for me all it's logic, based on logic - except for the initial idea, which is illogical. and then you get some more illogical ideas. create a logical web in between illogical, inspirational ideas.

Interesting metaphors you are using here, could you please elaborate?

04 April 2005, 06:14 PM
In a matter of fact, building a concept is not the thing i'm talking about (concept like "i'll do a project that sells cube tomatoes becuase they use space more efficiently, therefor i'll show funny ways to use the free space, by putting your annoying sister-in-law in it, dunno :p). But more like "OK, it's about ducks, lets draw and take photos of many ducks, their homes, environment, food... sketch, find the lines, shapes and colors that will be the best for them and use it for the abstract of the visual language".

Anyway, more then the ways of finding logicaly the language, i'm interested in what ppl actually did about it. I'm a way too much addicted to computers, and our teacher tells us to stop using it to the final step of technically do the job. All the composite, the searching after the language should be outside the computer - otherwise we all get a computerized objects in a computerized composition (like Neville Brody, and we can only wish to be genious like him). So, getting to the point, I just want to know how ppl dealed with things, the way they processed the ideas, sketchs they've done between them and themselves.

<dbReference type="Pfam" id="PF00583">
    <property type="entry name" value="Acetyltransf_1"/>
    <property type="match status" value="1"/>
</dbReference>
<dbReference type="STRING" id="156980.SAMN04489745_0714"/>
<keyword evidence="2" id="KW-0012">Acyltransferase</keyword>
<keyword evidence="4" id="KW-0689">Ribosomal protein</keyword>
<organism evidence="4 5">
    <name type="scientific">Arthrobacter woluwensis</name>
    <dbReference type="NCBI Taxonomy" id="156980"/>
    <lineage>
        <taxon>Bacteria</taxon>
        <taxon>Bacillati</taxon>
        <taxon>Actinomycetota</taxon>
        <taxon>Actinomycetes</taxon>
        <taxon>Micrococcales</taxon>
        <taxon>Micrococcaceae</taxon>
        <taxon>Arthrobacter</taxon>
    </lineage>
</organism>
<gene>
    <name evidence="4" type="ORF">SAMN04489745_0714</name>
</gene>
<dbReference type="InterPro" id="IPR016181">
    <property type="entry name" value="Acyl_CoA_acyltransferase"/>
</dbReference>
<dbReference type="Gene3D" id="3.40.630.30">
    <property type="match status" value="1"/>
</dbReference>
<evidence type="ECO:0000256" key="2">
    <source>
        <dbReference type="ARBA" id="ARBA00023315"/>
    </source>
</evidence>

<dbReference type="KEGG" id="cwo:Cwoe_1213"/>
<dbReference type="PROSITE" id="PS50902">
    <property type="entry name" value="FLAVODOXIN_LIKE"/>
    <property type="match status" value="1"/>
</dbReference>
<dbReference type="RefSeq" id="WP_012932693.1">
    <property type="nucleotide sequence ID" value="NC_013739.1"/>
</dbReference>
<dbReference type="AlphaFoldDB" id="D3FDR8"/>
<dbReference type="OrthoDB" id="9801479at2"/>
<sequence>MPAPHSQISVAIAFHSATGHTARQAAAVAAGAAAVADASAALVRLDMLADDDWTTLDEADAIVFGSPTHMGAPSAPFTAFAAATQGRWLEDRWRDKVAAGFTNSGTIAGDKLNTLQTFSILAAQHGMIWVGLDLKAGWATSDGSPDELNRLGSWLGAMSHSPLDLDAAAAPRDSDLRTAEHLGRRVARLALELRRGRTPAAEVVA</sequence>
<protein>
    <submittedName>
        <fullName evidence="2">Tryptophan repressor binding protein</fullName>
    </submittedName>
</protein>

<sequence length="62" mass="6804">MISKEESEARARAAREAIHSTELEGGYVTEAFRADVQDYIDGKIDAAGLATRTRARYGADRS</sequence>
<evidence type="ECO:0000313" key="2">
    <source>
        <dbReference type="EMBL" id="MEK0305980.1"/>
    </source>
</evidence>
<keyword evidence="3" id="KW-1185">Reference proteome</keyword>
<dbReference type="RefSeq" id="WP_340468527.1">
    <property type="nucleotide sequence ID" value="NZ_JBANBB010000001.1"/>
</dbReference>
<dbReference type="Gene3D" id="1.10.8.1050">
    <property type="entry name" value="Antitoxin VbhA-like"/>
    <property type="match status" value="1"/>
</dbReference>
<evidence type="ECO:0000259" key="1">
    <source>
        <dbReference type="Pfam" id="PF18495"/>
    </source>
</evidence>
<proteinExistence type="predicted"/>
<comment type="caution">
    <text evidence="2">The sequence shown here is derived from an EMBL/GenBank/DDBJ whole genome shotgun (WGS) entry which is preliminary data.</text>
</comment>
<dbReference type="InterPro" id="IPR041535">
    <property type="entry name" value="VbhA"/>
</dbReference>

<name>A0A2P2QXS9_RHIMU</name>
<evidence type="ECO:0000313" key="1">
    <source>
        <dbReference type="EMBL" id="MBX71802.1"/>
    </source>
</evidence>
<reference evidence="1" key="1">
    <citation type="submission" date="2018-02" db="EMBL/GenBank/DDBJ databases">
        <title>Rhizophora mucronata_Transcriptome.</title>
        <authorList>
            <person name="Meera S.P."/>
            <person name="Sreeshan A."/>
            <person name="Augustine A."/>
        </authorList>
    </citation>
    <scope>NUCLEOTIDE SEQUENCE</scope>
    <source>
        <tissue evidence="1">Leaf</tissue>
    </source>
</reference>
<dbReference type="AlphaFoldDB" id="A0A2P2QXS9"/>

04 April 2005, 12:32 AM
Sign language mmister Artist 3D.

And the localised variants and dialects. After which can be analysed the several aspects of human perception and linking of visual to the real. If I sound like that movie with men as batteries it is so because I am wise.